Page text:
Debt collectors recently won an important victory in the U.S. Supreme Court, which ruled that filing a stale claim in bankruptcy court does not run afoul of the Fair Debt Collection Practices Act (the “FDCPA”). Although the Opinion does not affect a debtor’s potential claim for sanctions under frivolous filing rules, it does remove at least one potential avenue for recovery.
In Midland Funding, LLC v. Johnson, Midland filed a claim in the debtor’s Chapter 13 bankruptcy case for unpaid credit card debt Midland had purchased from the original issuer. However, the credit card in question had not been used for over a decade, and the statute of limitations for overdue debt in Alabama is six years. The bankruptcy court therefore disallowed the claim, ruling that it was stale and unenforceable.
The debtor then sued Midland, arguing that it violated the FDCPA’s bar against “false, deceptive, or misleading representations,” or using “unfair or unconscionable means” to attempt to collect a debt. The proof of claim that Midland filed with the bankruptcy allegedly indicated on its face that the statute of limitations had run, which the debtor argued supports a claim under the FDCPA. Although the trial court had originally dismissed the action, the Eleventh Circuit agreed with the debtor and permitted the suit to proceed.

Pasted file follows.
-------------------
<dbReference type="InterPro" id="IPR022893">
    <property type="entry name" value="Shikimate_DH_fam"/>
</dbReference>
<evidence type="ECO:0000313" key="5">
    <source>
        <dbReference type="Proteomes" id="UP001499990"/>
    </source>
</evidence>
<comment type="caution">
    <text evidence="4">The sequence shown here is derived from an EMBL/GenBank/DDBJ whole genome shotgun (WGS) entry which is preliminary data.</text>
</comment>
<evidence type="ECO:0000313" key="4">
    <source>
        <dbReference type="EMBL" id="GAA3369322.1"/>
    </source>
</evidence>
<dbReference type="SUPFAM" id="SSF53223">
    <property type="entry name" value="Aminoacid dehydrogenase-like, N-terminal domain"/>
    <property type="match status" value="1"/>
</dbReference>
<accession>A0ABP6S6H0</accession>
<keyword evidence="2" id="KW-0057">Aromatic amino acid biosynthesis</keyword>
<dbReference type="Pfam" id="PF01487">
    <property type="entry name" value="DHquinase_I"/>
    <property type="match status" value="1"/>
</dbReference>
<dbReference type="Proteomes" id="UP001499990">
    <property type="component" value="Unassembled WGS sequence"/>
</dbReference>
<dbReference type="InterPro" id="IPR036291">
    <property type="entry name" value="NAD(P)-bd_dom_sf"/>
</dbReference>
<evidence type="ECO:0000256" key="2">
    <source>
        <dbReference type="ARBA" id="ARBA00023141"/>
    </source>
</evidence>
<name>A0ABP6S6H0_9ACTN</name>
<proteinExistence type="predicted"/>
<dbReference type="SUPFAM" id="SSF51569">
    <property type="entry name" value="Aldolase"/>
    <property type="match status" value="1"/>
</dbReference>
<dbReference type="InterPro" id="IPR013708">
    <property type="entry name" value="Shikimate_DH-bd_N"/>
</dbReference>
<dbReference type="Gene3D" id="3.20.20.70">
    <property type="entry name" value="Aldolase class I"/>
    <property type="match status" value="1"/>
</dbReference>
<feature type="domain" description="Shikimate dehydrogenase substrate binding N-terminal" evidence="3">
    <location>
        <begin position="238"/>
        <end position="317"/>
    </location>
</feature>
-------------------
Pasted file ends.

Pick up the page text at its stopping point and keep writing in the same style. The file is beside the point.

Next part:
In overturning the Eleventh Circuit, the Supreme Court began its analysis with the plain language of the Bankruptcy Code. The Code allows for creditors to file proofs of claim, which is defined as any “right to payment.” 11 U.S.C. § 101(5)(A). The Court then noted that while the Code allows bankruptcy courts to disallow stale claims, it does not remove them from the definition of “claim” altogether. Instead, the expiration of the statute of limitations may be raised as an affirmative defense and ruled on by the court accordingly.
The denial of an FDCPA claim for stale debt pursued in bankruptcy is welcome news for debt collectors who process and litigate thousands of low value claims. Several class actions have been filed in recent years in which debt collectors and their firms are accused of minimal review prior to filing an action or proof of claim. Some of these cases focus on “gotcha” claims, wherein minor errors are used by debtors to challenge the enforcement of the debt, and seek potentially significant statutory damages.
While Midland Funding eliminates at least one foundation for such claims, it is important to remember that jurisdictions vary on whether sanctions are proper for proofs of claim based on stale debt. Special attention should therefore be given in those jurisdictions which allow sanctions, despite the Supreme Court’s favorable opinion on FDCPA claims in Midland Funding.